AT&T (NYSE:T) is having a hard time delighting investors lately. The stock has gained just 6.5% over the last two years while the S&P 500 index soared 36% higher -- and that's after adjusting for AT&T's generous dividends.
Does that make AT&T a terrible investment for new money today, or is the stock simply spring-loaded with two years of unrealized value creation? Let's have a look.
The bull case
This stock is cheap. You can buy AT&T shares today for just 10.6 times trailing earnings. It's a low watermark compared to AT&T's own P/E history, and a bargain-basement valuation marker all around.
When fellow Fool Bret Kenwell recently highlighted two down-on-their-luck stocks due for a rebound from their disastrously low P/E ratios, both of these stocks still looked expensive next to AT&T.
In other words, Ma Bell's shares are priced for absolute disaster. Simply bouncing back to 15 times trailing earnings, where this stock used to trade in 2011, would unleash a 40% value boost.
And it's not like AT&T is sitting still.
Besides fighting to keep up with innovative billing strategies and a budding price war in the smartphone market, AT&T is looking to extend its business into brand new arenas. The pending buyout of satellite TV broadcaster DIRECTV (NYSE:DTV.DL) would be a game-changer.
The DirecTV deal would not bolster AT&T's fledgling North American TV business, where the U-Verse IPTV service accounts for just 11% of AT&T's annual sales today. Moreover, DirecTV is big in Latin America, where AT&T doesn't have a serious business at all.
So if the powers that be decide to approve the DirecTV buyout, AT&T will be exploring huge new markets at home and abroad. If that doesn't unlock some of the bottled-up P/E compression, I don't know what will.
The bear case
Those innovative pricing strategies I mentioned earlier? They're real, and they pose an actual threat to AT&T's core business.
AT&T has a tendency to follow T-Mobile's lead, introducing features like family plan data sharing and subsidy-free installment plans several months after the smaller rival introduces them. In the meantime, T-Mobile chips away at the bigger carrier's massive user base.
The DirecTV deal would do nothing to stem this tide. Rather, it's time for AT&T to lead by example, clawing back price-sensitive subscribers from smaller and hungrier rivals. Unfortunately, that type of innovation doesn't exactly run in AT&T's veins.
As for the satellite deal's revolutionary impact, it's hardly a sure thing. Regulators may still block the deal, like they stopped AT&T from acquiring T-Mobile three years ago. If the FCC and the Department of Justice take anti-merger action again, the market-stretching benefits listed under the bull case will be off the table.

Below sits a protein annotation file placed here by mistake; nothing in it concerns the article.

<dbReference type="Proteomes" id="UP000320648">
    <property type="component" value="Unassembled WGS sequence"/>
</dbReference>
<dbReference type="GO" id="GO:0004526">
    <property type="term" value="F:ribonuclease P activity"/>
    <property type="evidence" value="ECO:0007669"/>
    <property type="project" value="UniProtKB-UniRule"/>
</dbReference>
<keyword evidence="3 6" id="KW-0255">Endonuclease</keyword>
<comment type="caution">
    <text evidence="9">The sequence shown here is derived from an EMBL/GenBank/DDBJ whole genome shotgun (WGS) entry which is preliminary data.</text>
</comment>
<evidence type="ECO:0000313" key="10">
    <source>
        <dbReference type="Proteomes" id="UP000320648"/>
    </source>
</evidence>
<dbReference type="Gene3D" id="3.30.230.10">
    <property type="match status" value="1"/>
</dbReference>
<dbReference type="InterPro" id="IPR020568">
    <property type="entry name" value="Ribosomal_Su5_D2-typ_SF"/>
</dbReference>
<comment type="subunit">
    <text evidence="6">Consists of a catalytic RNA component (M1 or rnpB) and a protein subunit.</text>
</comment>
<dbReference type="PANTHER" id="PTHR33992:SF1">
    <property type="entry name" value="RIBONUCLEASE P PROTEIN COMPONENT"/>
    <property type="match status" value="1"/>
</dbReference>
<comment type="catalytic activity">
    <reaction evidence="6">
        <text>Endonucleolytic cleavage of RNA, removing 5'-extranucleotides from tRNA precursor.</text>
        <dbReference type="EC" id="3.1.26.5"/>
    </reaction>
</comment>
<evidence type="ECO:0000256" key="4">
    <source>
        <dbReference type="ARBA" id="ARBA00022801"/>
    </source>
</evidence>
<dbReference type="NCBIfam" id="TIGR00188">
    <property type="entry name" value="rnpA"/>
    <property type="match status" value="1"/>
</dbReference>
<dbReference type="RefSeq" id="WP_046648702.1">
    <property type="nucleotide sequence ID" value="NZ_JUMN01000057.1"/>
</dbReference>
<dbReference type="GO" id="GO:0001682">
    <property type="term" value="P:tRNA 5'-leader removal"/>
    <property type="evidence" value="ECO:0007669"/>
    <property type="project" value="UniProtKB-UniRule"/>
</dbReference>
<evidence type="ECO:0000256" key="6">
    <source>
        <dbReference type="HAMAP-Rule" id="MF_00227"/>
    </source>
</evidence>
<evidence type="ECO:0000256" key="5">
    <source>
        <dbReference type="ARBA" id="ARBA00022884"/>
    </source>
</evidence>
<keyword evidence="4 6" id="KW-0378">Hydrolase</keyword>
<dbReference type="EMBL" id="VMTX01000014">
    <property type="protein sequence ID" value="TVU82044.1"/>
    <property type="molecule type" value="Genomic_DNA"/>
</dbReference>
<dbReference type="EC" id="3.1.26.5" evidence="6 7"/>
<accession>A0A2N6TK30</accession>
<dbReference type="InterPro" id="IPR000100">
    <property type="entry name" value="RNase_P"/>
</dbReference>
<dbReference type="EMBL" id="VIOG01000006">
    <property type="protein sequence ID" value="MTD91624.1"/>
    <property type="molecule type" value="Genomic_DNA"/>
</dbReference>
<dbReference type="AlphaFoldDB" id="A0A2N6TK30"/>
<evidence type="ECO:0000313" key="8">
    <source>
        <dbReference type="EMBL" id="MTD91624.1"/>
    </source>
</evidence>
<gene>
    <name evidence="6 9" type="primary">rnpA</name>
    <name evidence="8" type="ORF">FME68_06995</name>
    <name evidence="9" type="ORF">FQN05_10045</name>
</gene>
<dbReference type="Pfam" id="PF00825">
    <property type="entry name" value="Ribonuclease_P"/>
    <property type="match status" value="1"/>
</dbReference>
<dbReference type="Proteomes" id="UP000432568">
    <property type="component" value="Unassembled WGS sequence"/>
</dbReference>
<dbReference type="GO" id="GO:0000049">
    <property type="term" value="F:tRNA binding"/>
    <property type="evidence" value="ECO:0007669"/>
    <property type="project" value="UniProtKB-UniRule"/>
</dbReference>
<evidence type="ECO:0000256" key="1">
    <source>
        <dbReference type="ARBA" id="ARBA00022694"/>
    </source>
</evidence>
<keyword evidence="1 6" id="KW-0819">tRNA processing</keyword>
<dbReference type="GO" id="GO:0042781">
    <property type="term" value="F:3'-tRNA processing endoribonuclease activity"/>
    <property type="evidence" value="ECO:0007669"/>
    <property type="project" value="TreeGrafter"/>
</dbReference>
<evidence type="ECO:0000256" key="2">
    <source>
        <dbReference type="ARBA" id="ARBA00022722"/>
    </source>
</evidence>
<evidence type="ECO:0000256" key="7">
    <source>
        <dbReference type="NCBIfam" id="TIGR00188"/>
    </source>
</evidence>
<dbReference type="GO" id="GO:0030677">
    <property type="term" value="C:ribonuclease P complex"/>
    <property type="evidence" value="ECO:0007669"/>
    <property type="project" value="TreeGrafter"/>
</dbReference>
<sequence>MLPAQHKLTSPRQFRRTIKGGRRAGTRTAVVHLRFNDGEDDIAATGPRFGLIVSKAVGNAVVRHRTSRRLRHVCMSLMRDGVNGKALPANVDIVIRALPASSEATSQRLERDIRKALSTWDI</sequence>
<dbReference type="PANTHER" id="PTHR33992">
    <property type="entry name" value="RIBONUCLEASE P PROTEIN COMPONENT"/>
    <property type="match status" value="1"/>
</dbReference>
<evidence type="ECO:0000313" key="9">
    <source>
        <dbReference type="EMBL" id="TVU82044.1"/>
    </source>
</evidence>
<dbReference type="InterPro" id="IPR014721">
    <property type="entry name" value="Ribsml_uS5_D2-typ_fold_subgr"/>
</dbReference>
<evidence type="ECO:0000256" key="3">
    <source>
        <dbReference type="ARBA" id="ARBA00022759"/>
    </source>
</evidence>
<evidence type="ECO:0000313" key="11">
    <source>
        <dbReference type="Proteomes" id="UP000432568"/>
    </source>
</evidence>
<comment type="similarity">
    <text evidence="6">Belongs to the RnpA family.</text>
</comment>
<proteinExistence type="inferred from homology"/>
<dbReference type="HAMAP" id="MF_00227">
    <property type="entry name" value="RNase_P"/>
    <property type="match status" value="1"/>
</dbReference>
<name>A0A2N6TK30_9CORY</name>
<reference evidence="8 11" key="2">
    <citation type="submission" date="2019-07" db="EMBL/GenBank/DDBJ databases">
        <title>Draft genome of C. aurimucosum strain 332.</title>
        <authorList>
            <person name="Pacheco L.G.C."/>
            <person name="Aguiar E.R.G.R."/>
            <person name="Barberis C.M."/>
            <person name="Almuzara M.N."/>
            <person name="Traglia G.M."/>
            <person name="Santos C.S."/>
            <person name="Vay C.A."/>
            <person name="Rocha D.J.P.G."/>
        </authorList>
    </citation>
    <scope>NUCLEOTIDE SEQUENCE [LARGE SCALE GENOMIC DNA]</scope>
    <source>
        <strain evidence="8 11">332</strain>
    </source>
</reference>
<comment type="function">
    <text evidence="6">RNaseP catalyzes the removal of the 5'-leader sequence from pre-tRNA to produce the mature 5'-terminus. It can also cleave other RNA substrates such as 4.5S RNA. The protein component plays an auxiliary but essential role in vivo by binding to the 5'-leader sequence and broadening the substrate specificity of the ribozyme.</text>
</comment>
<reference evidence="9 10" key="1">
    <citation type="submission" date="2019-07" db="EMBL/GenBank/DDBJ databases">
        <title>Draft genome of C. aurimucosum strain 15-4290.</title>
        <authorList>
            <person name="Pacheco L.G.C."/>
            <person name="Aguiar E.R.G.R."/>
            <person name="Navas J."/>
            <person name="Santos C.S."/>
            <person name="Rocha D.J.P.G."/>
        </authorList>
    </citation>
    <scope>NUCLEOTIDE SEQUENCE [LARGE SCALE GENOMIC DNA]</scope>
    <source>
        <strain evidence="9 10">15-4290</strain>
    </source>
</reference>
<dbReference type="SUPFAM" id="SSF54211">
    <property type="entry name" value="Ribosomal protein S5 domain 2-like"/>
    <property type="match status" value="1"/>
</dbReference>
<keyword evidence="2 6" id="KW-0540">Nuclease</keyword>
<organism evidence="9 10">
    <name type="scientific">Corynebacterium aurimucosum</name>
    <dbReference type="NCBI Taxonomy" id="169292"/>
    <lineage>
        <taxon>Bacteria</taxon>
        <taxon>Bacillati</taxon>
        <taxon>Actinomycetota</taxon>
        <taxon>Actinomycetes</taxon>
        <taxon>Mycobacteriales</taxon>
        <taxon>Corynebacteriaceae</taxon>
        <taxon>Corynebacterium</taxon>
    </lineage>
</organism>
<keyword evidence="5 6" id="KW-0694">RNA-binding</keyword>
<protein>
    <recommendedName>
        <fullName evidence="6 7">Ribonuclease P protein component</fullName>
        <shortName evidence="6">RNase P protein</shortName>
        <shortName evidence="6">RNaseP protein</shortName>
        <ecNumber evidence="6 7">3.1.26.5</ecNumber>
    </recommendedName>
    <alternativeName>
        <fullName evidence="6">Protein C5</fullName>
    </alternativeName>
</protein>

Bull vs. bear: who wins?
So there are arguments to be made on both sides of AT&T's value equation. But in this battle of bull versus bear, I'm afraid that the big paws will take down the longhorn.
It's true that AT&T shares look mighty tempting from a pure value perspective, and even more so with a 5.5% dividend yield sprinkled on top. If everything works out the way AT&T's management and shareholders hope, new money today should deliver fantastic long-term returns.
But, there are too many shadows over this sunny outlook.
I'm not at all convinced that regulators will allow the DirecTV deal to close, removing AT&T's best shot at significant sales growth for the foreseeable future. And like I said earlier, AT&T doesn't have a great track record when it comes to developing consumer-friendly sales strategies of its own.
In other words, I see a large risk of AT&T shares becoming dead money -- even at today's heavily discounted valuation. The FCC might prove me wrong by green-lighting the DirecTV acquisition, and that's why you won't find me actively betting against AT&T with short sales.
But the risk-reward ratio here doesn't speak in AT&T's favor.
So is it time to buy AT&T, just weeks before all the telecoms report their latest round of quarterly results and subscriber additions? Only if you truly expect the DirecTV merger to get the final go-ahead, and even then, the value is undermined by the brewing wireless price wars.
Or, in other words, there are plenty of better places to put your money today.